1. Linux
  2. macOS
Hello Rusty and fredbert,
Thanks for the responses.

I will try ssh and see if that makes a difference. It won’t work for production as they need a gui but may narrow the issue a bit.

I also wondered about the Admin mac’s involvement in the copy process so for one of the repeat tests, after initiating the copy, I disconnected the Admin Mac. The transfer completed indicating the Admin Mac wasn’t necessary, and it didn’t speed it up.

Interesting thought about afp, I didn’t test that because the vibe from Apple (my opinion) seems to be that smb is the future, I will see how afp does.

It may be a few days before I’m back in that studio but thanks again.
Sincerely,
Hugh
 
3
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Operating system
  1. Linux
  2. macOS
Hello again,
Synology support got back to me with their conclusion and closed the case. Best stated in their words -
"I have heard back from our developers and after reviewing our documentation and your current mounting method this slower transfer performance appears to be due to the fact the Mount Remote Folder options is only capable of using SMBv2 at this time. This limitation is on DSM at it's current version. SMBv3 is slated to be used in the upcoming release of DSM 7.0, but at this time we are unable to set this mounting protocol for Mount Remote folder to SMB3. As you know from all of the testing thusfar we have done on this case, there does not appear to be any significant method we can use to increase the transfer rate, and will be continued to be bogged by this limitation."

My interpretation is there are three pieces to the information from the developers in this response -
- CIFS Remote Mount uses SMBv2.
- CIFS Remote Mount will be slow until changes are made in DSM.
- SMBv2 is what causes a near-quadrupling of CPU usage and significantly slower transfer speeds.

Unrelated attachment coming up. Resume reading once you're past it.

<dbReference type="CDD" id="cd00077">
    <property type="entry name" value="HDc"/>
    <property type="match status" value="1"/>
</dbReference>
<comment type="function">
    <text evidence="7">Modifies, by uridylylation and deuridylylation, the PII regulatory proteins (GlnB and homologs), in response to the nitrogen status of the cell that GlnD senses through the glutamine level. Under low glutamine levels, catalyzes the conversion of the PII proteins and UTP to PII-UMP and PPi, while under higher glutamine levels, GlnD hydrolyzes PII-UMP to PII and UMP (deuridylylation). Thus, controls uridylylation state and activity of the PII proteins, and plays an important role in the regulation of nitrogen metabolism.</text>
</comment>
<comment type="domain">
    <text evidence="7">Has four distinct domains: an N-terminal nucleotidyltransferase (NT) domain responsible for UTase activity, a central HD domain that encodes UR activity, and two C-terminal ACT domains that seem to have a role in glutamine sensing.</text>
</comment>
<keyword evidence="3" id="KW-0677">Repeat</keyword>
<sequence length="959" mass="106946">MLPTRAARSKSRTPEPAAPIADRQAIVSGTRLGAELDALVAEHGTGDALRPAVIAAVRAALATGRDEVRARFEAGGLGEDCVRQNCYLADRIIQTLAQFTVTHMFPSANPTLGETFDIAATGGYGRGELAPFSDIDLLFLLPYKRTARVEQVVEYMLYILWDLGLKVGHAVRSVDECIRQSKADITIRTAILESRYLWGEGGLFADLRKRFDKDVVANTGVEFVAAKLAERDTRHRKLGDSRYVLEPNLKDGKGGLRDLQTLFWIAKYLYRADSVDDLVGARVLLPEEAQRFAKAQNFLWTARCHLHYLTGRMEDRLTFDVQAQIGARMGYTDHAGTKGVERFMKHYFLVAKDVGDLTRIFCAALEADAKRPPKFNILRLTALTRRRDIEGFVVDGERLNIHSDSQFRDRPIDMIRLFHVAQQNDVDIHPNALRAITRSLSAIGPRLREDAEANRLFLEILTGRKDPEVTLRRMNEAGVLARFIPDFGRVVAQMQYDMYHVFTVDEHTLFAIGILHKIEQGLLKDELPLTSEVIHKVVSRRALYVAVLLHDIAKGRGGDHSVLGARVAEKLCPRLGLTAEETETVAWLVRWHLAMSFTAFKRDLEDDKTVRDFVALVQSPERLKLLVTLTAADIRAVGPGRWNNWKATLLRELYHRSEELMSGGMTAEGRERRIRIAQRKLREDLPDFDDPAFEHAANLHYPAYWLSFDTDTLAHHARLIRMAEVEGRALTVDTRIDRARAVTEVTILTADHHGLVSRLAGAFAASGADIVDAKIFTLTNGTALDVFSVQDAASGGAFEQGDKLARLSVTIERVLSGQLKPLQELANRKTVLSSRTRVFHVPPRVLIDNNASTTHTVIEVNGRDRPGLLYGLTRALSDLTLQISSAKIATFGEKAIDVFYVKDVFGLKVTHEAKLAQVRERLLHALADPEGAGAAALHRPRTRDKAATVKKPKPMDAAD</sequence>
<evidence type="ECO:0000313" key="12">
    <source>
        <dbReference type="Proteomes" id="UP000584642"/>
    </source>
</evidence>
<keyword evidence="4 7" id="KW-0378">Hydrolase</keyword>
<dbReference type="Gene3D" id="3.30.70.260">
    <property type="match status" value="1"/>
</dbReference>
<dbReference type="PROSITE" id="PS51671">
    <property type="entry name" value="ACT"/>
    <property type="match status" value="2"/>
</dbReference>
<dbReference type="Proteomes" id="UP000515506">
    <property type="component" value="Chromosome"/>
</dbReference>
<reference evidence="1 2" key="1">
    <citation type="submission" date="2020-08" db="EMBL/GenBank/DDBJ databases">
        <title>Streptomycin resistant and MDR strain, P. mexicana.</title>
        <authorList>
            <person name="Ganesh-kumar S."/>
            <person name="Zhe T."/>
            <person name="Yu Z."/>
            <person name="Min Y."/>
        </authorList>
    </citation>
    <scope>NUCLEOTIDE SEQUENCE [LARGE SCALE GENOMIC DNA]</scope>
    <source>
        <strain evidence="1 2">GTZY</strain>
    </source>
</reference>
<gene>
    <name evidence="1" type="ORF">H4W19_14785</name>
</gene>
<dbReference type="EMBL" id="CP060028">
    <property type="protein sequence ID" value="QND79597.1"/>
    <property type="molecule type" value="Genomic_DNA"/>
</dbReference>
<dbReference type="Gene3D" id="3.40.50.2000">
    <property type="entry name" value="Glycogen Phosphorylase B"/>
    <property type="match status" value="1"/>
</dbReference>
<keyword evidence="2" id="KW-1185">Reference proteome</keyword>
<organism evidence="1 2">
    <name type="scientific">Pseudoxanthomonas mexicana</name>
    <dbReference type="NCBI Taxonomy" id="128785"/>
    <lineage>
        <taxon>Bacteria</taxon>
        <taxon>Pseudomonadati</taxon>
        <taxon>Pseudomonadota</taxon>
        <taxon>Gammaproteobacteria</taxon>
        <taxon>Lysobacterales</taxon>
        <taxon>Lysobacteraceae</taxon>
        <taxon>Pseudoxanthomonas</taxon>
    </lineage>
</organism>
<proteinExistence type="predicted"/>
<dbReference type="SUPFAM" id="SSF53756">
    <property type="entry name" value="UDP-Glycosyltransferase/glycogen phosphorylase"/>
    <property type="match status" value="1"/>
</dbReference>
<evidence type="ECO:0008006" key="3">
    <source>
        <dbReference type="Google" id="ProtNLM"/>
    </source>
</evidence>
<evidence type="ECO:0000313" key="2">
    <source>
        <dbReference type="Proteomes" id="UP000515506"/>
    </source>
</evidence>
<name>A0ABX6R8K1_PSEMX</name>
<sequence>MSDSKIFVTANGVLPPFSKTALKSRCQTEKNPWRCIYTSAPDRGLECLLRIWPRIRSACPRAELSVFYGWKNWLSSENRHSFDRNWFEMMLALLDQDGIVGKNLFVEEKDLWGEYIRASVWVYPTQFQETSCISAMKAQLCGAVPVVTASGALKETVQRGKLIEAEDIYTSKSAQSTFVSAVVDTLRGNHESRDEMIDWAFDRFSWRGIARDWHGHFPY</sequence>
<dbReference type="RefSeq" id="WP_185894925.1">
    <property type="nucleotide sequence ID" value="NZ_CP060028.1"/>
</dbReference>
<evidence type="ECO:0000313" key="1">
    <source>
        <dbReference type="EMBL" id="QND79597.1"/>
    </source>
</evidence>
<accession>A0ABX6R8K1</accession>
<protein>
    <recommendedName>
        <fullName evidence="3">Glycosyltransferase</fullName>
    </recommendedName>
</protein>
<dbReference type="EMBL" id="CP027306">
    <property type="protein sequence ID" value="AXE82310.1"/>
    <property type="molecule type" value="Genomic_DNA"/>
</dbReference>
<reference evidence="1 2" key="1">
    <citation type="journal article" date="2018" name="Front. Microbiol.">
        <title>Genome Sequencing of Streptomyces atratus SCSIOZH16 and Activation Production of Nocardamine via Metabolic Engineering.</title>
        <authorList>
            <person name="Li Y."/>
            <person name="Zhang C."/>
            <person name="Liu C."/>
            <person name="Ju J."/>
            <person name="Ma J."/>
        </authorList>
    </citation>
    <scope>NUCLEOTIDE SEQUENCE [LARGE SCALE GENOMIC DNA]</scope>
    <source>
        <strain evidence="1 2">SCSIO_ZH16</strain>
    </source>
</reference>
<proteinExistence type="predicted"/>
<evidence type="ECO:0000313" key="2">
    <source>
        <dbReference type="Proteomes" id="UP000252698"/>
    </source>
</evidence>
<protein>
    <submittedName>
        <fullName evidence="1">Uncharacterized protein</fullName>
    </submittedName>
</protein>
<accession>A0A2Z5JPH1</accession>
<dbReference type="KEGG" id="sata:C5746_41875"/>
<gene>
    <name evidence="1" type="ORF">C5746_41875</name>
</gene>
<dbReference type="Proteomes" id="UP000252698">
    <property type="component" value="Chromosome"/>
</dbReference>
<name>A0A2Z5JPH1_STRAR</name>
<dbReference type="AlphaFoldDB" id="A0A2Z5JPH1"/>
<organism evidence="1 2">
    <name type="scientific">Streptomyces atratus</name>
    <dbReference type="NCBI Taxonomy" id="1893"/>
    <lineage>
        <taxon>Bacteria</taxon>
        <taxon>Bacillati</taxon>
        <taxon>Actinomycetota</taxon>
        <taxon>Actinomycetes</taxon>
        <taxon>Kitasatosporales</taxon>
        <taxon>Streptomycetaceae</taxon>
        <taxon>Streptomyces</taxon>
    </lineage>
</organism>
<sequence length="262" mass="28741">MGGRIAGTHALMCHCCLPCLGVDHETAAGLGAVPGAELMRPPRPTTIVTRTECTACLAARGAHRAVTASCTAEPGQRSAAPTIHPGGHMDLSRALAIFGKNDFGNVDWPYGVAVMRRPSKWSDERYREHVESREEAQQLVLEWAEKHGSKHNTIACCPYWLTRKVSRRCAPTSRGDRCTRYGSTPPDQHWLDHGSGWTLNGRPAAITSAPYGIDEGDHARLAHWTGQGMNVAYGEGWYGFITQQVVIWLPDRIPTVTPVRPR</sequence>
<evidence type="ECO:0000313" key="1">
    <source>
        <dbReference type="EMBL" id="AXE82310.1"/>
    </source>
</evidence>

The first point - CIFS Remote Mount uses SMBv2 - is true, understood.
The second point - CIFS Remote Mount will be slow until changes are made in DSM - is informative and I can look for other options besides Synology for our proposed workflow.
The third point - SMBv2 is what causes a near-quadrupling of CPU usage and significantly slower transfer speeds - is not empirically accurate as SMBv2 running on other server platforms does not have the same result. It's a DSM-specific problem.

Two items for me -
- CIFS Remote Mount in DSM via SMBv2 is not implemented well.
- It took more than two weeks to get past the initial screening phase to actually have my case escalated to a developer. My initial test conditions and reproduction steps were so clear, concise, and eliminated so many variables that if the support had gone the way it goes with our other broadcast suppliers I would have been in contact with a developer on the first day.
As I mentioned several times during the discussions, I understand Synology has it's time consuming support script to follow and I was always polite and concise. Many of the requests would have been allayed if someone had simply read my initial test scenarios and responded appropriately to what I had written instead of blindly following a script. A large waste of my and their time, Synology needs a procedure to read test scenarios such as mine and immediately understand I saved more than two weeks of our time and escalate immediately.
Frustrating, ridiculous waste of my time, and it's obvious Synology does not want to be in the broadcast world. We move fast, need quick support, and will pay for it.

Thank you for the assistance on this forum, I appreciate it.
Sincerely,
Hugh